In Pursuit Of Diversity

I’m lucky enough to be invited to speak at many aviation industry events and, lately, often find myself discussing and debating light jet fleets.

On such occasions, diversity is one of my regular recommendations. Choosing to fly a charter operation of light jets alone would be a very brave decision. Light jets offer lower margins than larger business jets, and mixed fleets therefore bring comparative stability. A fleet of light jets alone will be particularly vulnerable to uncontrollable variables, such as interest rates, maintenance costs, exchange rates and fuel pricing – minor fluctuations in which could have a major effect on the low-margin strategy of the business.

Any business jet charter operator naturally wants to offer a diverse fleet to meet the range of passenger needs. Not only will the demands of your overall customer base be varied, but even individual customers will have dramatically changing requirements from one day to the next. On Friday, the customer needs a short-haul flight on a light jet to the South of France for a weekend break with his family. On Monday, he needs a long-haul service, with a large group of colleagues, to a vital business meeting in New York. As an operator, you cannot hope to offer a personal service, and maintain a long-term relationship with a customer, if you cannot meet that customer’s changing needs.

Reflecting on this fact, assessing our own fleet at London Executive Aviation (LEA), I was struck by another aspect of diversity. I began considering how truly international aircraft manufacture has become. Some of the global hotspots of business jet manufacture, locations that are established industry giants now, would once have seemed very surprising indeed. Who would have imagined, in the late 1960s, that Brazil would soon become a major force in global aircraft manufacture, solidly challenging the established players of North America and Europe?

And yet, a look through our fleet at LEA shows Embraer jets alongside aircraft from France (Dassault), Canada (Bombardier) and the US (Cessna). In turn, those companies operate manufacturing bases in locations as diverse as China, Mexico and the UK.

The origins, headquarters and histories of each of these companies are very different indeed, as just a few facts quickly reveal:

  • Dassault Aviation, which operates assembly and production plants in France and the US, produces the complete line of Falcon business jets. The first such aircraft – the Falcon 20 – was rolled out in 1963.
  • Cessna Aircraft Company was founded in 1927 and is still the world’s leading general aviation aircraft manufacturer by unit sales. Cessna introduced the Citation line of business jets to the world with a maiden flight in 1969.
  • Adding to the French-speaking field alongside Dassault, but on the other side of the Atlantic with headquarters in Montreal, Canada, Bombardier Aerospace also operates production facilities in the US, Mexico and Northern Ireland. Bombardier entered aerospace in 1986 with the purchase of Canadair, the manufacturer of Challenger widebody business jets.
  • And then came Embraer, joining the executive aviation field with the entry-into-service of the Legacy 600 in 2002. Rapidly expanding, Embraer’s business jet portfolio now includes the Phenom 100, Phenom 300, Legacy 450, Legacy 500, Lineage 1000 and, most recently, the Legacy 650.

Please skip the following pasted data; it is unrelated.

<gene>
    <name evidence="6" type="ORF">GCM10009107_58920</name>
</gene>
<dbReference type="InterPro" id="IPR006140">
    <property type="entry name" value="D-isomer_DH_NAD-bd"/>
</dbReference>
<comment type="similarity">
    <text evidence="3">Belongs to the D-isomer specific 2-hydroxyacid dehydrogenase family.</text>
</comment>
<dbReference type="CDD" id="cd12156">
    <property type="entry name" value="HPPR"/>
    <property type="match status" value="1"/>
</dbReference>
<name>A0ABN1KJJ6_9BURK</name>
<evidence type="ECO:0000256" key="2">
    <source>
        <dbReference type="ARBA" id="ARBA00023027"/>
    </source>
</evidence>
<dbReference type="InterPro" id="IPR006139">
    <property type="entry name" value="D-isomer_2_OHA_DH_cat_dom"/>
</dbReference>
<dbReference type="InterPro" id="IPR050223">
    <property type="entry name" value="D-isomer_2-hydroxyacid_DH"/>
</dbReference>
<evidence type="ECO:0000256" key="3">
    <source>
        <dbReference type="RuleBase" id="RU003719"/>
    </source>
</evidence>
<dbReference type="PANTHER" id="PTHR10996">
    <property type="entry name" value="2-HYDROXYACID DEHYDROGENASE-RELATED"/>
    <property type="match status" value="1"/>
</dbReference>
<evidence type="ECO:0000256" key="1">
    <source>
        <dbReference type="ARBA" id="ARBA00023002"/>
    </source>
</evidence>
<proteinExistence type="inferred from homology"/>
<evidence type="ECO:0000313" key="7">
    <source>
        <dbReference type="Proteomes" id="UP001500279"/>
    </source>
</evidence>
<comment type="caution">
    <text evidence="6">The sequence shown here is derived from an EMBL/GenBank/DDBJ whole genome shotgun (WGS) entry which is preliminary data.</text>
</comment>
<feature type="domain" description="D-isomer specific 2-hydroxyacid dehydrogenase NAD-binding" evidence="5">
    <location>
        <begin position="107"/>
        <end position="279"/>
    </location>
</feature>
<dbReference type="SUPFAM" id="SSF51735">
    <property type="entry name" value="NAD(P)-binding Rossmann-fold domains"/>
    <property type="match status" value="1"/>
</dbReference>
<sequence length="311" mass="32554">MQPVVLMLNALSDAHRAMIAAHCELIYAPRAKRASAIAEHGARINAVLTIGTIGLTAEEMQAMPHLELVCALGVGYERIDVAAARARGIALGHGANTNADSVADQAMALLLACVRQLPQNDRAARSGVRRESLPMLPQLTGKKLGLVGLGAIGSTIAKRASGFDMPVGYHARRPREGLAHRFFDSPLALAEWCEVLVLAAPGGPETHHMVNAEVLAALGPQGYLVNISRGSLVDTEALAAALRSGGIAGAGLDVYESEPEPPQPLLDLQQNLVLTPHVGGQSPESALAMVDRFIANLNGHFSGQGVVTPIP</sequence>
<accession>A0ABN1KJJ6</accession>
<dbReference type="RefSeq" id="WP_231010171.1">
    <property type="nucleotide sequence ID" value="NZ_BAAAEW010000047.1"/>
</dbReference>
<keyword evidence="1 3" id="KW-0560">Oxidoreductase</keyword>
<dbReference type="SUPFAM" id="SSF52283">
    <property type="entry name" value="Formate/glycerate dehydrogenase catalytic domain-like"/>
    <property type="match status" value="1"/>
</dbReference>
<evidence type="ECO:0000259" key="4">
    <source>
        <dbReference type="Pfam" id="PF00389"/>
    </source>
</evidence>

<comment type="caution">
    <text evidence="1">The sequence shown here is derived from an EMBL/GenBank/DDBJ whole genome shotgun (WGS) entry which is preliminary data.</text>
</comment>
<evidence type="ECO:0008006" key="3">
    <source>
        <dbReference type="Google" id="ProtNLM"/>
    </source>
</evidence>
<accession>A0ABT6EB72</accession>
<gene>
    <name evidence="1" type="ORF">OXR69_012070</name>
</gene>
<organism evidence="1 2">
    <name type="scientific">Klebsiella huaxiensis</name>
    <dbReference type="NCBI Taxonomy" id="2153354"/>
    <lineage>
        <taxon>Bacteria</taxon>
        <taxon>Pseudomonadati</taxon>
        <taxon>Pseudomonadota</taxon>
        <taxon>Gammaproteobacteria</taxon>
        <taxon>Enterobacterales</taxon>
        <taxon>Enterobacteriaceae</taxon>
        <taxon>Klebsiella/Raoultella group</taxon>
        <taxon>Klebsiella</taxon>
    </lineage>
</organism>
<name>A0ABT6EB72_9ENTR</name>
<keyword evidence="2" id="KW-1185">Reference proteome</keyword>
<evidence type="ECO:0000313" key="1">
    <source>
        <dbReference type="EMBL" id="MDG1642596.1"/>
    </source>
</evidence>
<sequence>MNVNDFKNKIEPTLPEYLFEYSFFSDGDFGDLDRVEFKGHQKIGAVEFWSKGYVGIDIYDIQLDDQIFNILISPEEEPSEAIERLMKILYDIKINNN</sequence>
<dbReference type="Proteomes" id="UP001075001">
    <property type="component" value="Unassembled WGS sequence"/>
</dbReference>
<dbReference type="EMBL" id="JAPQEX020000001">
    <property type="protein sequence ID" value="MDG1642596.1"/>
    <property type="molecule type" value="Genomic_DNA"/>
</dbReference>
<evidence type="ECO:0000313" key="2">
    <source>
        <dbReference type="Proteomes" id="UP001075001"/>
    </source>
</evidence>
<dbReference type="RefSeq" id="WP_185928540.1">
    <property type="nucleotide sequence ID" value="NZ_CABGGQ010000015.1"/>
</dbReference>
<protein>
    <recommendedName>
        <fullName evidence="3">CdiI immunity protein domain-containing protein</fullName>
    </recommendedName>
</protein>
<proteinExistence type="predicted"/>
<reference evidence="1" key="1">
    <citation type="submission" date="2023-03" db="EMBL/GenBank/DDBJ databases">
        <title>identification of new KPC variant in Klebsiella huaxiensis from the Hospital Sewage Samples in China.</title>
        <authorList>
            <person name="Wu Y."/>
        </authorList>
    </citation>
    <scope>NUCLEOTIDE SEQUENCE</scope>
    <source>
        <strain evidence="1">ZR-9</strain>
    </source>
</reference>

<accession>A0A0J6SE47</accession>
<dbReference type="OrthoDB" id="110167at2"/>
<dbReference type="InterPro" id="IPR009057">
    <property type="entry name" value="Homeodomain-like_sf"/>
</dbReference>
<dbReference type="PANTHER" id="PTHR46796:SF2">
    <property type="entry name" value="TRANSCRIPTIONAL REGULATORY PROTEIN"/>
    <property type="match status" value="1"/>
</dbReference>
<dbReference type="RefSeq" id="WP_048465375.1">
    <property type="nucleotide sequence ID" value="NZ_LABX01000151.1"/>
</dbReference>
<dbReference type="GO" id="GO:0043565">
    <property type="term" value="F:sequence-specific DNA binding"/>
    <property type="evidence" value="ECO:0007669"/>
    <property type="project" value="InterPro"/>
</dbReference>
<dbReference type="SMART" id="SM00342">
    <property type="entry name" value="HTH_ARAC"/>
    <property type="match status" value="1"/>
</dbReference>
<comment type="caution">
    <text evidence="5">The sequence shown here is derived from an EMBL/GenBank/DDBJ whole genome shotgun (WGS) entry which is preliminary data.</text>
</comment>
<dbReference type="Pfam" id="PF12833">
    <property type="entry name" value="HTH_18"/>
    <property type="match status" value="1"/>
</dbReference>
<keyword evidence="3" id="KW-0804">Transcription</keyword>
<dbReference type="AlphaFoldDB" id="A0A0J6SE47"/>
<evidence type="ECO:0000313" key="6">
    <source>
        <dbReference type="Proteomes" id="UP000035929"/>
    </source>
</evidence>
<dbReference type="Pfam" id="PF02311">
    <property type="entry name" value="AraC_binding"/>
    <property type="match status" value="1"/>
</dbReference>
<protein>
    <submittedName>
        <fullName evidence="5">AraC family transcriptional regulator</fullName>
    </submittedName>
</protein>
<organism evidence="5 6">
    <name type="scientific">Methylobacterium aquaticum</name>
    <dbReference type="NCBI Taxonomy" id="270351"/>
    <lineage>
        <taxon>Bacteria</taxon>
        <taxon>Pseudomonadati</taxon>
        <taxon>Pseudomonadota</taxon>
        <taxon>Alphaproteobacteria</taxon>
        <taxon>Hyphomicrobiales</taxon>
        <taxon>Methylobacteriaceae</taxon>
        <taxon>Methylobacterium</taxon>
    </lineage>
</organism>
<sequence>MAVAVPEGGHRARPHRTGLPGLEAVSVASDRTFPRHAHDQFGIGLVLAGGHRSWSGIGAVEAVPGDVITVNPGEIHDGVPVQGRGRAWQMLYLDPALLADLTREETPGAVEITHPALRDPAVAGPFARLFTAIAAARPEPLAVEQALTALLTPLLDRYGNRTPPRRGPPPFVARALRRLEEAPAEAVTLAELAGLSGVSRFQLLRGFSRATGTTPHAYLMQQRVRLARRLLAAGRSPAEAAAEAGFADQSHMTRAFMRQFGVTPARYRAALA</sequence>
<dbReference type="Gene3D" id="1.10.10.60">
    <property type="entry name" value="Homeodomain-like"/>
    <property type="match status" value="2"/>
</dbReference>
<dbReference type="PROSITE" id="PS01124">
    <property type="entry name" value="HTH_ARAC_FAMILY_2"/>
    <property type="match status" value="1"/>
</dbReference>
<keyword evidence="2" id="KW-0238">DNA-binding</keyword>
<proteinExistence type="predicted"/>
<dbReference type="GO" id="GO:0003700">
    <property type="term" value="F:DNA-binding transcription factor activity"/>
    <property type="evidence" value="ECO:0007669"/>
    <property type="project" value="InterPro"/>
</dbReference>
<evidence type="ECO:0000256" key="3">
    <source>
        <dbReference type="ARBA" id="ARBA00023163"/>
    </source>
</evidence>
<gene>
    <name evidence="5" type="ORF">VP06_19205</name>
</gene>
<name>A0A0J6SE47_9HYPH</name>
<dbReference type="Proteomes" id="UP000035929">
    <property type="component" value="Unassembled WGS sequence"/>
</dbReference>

Gathered together in a single fleet, these manufacturers clearly represent quite a celebration of diversity. You might say their backgrounds – whether cultural or historical – are worlds apart. No visitor, for example, would ever mistake Kansas for São José dos Campos. And whilst Dassault’s aeronautical history can be traced back to engineering work before the First World War, Bombardier entered the aviation market in a very different way – through acquisition in the mid-1980s. But each of these companies now plays a leading role in the global manufacture of business jets. They are united in so many ways, not least the pursuit of excellence and innovation. Each manufacturer deserves a place in a business aviation fleet as we enter 2011.

And in 2021? Or 2031? Which other nations will join the business jet elite? The HondaJet (based in the US but of Japanese parentage, of course) is scheduled for first delivery in the third quarter of 2012. As Russia prepares to introduce the Sukhoi Superjet 100 regional jet into commercial operation, is a Russian business jet far behind? (Past proposals have included the concept of the Tupolev Tu-444 supersonic aircraft and the Sukhoi-Gulfstream S-21 supersonic jet.) Similarly, stimulated by the impending commercial launch of the ARJ21, the first regional passenger jet from the People’s Republic of China, there is much talk of when and how China will build a business jet. (The Chinese military will be loosening access to the country’s low-altitude airspace in 2011, which is good news for general aviation.) Will the Indian economy surge, creating first a strong market for the operation of business jets, and then a market for their manufacture? The idea may seem unlikely to us now, but is it any less likely than the idea, not so very long ago, of Brazil breaking through the dominance of Europe and North America? Who’s next?

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